Bionic clinic offers robot legs for paraplegics

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The first clinic giving spinal injury patients a chance to take steps forward in a bionic suit has opened in Yorkshire.

The artificial skeleton, or exoskeleton, designed for patients with spinal cord injuries and other neurological weaknesses gives them the opportunity to stand and walk under clinical supervision.

David Follet is fitted into the Exoskeleton

David Follet is fitted into the Exoskeleton

The wearable robot, powered by batteries, powers up the paralysed muscles of paraplegics, enabling them to stand and walk.

Yesterday the UK’s first Ekso Centre, opened in Leeds, at specialist clinic, Technology in Motion, at Whinmoor. It will carry out research as well as being able to offer private treatment to patients.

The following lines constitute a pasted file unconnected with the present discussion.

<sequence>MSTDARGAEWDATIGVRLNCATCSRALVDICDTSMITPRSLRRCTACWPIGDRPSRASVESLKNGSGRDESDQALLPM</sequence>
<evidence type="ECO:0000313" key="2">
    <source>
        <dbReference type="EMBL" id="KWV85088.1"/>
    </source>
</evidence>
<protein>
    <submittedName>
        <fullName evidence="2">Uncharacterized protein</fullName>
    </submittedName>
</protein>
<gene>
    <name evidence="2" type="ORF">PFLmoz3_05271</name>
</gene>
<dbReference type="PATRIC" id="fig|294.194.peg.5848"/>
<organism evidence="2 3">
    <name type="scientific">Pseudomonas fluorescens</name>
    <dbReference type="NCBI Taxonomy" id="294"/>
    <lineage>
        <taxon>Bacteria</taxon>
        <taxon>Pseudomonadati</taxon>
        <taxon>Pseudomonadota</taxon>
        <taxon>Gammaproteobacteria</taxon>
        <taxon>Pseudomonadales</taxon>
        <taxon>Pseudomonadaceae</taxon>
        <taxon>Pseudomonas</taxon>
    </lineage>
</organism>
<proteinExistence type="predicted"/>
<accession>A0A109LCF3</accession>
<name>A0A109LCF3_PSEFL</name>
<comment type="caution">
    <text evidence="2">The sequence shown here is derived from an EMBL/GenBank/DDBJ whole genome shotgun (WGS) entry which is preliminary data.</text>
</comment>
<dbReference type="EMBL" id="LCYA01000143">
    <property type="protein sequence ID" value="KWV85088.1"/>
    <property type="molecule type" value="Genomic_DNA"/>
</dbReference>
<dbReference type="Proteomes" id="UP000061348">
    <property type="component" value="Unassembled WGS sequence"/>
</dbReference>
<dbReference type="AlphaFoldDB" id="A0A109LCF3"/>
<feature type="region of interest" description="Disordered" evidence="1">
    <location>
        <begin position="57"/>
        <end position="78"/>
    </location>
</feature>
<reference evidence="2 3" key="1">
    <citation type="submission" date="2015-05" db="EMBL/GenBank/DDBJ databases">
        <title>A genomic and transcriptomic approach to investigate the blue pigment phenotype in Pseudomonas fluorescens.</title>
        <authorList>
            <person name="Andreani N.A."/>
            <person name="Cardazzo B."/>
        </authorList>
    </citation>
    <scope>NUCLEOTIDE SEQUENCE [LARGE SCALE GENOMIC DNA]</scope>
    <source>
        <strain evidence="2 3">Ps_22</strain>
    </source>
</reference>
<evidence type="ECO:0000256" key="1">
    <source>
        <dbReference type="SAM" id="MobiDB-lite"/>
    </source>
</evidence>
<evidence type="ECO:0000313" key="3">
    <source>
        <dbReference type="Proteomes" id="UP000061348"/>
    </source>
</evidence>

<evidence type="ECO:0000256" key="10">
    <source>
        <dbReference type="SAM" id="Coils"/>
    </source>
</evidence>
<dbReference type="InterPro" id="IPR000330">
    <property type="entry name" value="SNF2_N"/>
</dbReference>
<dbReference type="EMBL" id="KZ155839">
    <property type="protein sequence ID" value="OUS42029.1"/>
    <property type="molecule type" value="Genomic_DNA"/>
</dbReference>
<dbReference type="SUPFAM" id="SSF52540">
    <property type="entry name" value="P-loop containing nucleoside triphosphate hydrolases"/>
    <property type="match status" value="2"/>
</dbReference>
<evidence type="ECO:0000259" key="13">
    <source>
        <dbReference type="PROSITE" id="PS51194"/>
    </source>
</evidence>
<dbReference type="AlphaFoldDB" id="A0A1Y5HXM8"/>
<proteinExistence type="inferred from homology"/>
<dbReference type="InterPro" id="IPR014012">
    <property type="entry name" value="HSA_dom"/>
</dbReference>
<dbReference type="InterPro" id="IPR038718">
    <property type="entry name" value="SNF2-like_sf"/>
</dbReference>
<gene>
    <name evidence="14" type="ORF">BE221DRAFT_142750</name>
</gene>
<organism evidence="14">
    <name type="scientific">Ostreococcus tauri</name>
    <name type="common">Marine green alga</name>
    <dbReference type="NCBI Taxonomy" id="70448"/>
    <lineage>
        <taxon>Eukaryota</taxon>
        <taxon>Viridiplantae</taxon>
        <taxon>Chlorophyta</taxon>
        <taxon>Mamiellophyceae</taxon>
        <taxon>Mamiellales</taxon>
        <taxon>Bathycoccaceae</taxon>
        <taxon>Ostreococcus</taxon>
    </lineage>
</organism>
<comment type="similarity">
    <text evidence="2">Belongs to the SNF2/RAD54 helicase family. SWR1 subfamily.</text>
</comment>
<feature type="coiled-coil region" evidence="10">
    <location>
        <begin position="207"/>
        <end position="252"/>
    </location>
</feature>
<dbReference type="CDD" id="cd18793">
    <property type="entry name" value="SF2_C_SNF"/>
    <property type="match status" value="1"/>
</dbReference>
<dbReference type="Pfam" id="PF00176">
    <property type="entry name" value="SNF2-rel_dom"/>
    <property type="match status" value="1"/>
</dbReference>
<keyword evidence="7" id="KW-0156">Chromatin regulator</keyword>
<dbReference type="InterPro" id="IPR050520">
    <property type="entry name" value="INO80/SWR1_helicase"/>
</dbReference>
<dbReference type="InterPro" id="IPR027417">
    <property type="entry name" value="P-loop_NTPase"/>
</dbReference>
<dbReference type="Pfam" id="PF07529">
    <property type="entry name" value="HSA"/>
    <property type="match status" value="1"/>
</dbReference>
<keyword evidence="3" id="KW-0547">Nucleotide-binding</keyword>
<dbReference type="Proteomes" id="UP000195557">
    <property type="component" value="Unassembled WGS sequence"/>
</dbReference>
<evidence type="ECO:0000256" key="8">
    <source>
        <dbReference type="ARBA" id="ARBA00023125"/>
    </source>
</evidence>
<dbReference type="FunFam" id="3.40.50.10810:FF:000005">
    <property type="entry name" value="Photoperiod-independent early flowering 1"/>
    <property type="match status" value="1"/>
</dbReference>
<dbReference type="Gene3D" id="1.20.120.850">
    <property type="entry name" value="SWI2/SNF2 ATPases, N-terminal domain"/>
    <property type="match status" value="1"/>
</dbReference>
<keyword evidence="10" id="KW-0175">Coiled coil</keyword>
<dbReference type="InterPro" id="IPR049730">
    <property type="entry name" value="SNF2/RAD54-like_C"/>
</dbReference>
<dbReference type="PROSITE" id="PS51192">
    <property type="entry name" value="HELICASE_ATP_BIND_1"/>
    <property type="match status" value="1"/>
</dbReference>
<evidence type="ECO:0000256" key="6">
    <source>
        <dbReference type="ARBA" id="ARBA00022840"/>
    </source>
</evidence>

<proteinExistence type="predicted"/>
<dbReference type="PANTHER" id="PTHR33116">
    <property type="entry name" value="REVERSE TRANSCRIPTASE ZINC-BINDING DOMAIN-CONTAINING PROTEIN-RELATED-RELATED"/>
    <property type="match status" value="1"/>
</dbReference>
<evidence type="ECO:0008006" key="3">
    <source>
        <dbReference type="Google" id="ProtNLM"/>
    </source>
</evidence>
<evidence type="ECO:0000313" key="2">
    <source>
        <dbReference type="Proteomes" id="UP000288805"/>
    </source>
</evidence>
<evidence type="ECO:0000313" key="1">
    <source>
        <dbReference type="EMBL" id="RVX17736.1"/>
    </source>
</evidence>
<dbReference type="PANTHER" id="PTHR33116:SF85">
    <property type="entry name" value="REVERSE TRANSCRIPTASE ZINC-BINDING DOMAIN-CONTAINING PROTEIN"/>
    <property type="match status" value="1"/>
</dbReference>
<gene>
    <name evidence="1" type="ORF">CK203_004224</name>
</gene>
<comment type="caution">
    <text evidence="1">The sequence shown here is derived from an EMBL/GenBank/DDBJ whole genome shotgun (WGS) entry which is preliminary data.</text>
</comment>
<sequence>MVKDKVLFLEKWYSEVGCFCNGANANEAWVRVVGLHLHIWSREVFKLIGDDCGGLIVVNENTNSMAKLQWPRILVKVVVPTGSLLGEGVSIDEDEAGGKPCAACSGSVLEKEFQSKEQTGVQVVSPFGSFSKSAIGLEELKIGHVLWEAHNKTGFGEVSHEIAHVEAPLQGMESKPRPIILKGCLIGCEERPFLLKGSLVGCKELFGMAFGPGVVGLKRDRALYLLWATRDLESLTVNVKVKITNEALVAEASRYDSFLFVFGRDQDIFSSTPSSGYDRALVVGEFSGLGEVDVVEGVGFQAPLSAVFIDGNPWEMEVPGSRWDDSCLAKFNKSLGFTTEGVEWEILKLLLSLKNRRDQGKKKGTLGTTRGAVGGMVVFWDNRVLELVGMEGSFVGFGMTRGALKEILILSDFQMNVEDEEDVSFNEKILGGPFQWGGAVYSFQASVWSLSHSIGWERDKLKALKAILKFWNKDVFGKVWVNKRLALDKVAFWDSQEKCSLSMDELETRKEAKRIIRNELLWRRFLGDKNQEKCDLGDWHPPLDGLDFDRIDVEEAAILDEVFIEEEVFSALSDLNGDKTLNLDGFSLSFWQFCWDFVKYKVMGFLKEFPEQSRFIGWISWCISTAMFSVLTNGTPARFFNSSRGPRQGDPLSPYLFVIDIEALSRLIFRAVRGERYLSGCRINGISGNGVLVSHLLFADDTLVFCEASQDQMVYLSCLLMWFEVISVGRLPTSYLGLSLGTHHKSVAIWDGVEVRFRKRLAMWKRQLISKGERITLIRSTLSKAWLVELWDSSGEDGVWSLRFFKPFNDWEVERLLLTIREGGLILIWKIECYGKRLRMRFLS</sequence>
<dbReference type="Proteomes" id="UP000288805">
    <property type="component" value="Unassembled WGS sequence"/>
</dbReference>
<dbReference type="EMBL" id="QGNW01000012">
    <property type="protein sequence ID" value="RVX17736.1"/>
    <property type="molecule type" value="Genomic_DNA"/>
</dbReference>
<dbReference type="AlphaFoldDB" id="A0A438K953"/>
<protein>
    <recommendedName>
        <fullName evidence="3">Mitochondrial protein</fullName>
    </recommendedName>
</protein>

Andy Hayes, MD of Ekso Bionics in Europe, said: “This is very new and exciting technology.”

It will be used by David Follett, Suzanne Edwards and Andrew Glenie, all of whom suffered a spinal cord injury, who are among the first UK test pilots of the exoskeleton.

Mr Follett, 22, from Exeter, became an incomplete tetraplegic following a car accident.

He spent seven months in hospital undergoing rehabilitation. Since then he has rebuilt his life, forging a career in wheelchair badminton.

“It is such a great feeling to walk again, virtually by myself, it feels really natural,” he said.

Mr Glenie, 43, from Sissington, in Kent, suffered a spinal cord injury in 1993 during an accident while sidecar racing. He says the suit has improved his posture.

To use Ekso, patients will have to be cleared and screened by a physician to ensure they have a good range of motion in all leg joints, reasonable upper body strength and they must be proficient with sitting balance and transfers from wheelchair to other surfaces.